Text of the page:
Fewer than one in 10 Irish employers have cut staff wages in the past six months, according to a new survey by international consultants

Despite recent high-profile disputes in RTé where management has cut salaries by up to 12.5% and the ongoing electricians' dispute where employers had originally sought a 10% wage cut, the Mercer survey shows that only a small minority of employers (9%) are taking this option in response to the deepening recession.

But just under half of the companies surveyed were freezing pay at 2008 levels while 25% were deferring any pay increases due this year until 2010 or until such time as there are real signs of a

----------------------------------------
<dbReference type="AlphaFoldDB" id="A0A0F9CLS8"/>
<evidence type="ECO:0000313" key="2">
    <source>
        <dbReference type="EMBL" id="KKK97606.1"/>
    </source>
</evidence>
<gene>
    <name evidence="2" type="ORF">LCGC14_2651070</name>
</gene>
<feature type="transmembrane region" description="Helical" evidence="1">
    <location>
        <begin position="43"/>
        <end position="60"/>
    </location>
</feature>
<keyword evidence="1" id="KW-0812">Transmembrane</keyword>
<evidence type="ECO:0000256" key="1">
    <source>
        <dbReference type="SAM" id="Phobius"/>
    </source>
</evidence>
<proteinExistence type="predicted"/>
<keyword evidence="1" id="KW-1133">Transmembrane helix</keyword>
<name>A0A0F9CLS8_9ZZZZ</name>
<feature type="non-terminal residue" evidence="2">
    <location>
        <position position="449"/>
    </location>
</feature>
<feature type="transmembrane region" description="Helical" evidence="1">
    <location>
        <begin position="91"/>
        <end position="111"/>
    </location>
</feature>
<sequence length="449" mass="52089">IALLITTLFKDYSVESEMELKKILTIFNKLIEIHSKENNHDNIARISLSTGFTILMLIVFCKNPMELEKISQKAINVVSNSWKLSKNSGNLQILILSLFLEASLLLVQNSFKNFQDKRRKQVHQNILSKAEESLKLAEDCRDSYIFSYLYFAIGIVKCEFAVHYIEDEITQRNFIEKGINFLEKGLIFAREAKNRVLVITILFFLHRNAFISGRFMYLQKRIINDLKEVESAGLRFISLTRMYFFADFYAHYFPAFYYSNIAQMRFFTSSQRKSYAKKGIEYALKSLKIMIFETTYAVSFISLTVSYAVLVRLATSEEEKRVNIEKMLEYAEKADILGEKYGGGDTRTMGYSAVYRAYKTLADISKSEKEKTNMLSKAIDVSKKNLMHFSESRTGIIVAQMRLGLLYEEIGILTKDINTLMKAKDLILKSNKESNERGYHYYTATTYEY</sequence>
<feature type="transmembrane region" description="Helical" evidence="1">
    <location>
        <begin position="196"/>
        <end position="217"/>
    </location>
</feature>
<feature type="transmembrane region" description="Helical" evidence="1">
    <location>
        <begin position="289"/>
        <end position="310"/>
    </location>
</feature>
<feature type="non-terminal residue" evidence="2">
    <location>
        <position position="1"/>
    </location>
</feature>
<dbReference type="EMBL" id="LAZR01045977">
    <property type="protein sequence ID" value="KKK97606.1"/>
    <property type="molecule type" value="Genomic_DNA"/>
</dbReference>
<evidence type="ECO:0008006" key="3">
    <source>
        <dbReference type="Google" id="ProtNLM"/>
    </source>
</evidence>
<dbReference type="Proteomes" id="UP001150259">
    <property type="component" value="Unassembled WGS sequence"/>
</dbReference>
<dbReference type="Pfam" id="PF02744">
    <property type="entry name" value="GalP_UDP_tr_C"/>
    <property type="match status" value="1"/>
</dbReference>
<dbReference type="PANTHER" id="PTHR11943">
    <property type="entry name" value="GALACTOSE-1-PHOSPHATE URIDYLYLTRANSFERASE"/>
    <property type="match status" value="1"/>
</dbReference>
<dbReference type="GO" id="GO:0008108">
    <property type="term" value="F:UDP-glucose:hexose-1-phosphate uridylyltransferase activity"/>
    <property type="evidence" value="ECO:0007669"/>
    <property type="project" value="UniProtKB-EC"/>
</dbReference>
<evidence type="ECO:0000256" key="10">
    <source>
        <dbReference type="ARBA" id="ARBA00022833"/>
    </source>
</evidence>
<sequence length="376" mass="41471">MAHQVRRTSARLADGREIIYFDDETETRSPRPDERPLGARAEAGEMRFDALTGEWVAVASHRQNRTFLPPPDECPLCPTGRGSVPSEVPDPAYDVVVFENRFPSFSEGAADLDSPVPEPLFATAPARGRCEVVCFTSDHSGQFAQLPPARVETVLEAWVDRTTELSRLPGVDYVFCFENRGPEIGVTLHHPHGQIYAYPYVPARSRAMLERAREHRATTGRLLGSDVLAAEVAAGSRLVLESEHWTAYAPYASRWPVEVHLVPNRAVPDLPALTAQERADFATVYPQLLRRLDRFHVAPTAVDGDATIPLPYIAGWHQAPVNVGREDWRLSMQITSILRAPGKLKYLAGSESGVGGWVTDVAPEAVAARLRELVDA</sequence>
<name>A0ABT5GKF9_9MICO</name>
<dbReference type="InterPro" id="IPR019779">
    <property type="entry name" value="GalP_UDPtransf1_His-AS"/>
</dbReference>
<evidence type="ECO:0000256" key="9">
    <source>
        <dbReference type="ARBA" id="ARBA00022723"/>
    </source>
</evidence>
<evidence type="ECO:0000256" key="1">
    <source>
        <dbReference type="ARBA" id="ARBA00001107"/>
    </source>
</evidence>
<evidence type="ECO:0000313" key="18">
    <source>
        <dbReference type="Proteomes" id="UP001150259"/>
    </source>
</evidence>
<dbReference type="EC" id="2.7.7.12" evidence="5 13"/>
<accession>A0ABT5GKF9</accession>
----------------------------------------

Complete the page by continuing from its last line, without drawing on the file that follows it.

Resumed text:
global recovery.

Mercer's findings correspond with Taoiseach Brian Cowen's latest offer to the unions to effectively suspend last September's national pay agreement, which provides for 6% in two phases over 21 months, until January 2011.

Several employers have reached their own agreement with staff. The latest high-profile case involves department store Brown Thomas, where it was agreed to freeze a 3.5% increase due last January until the end of the year.

But Bank of Ireland's life-assurance arm is facing industrial action from its staff over its decision not to pay an increase due since March.

The Mercer survey shows that while most employers have shied away from pay cuts due to the legal complications involved, 29% of companies have reduced working hours with a consequential reduction in earnings.

Three quarters of the companies said that they had paid a reduced bonus in 2009 based on performances in 2008, though 9% admitted they had paid higher bonuses this year.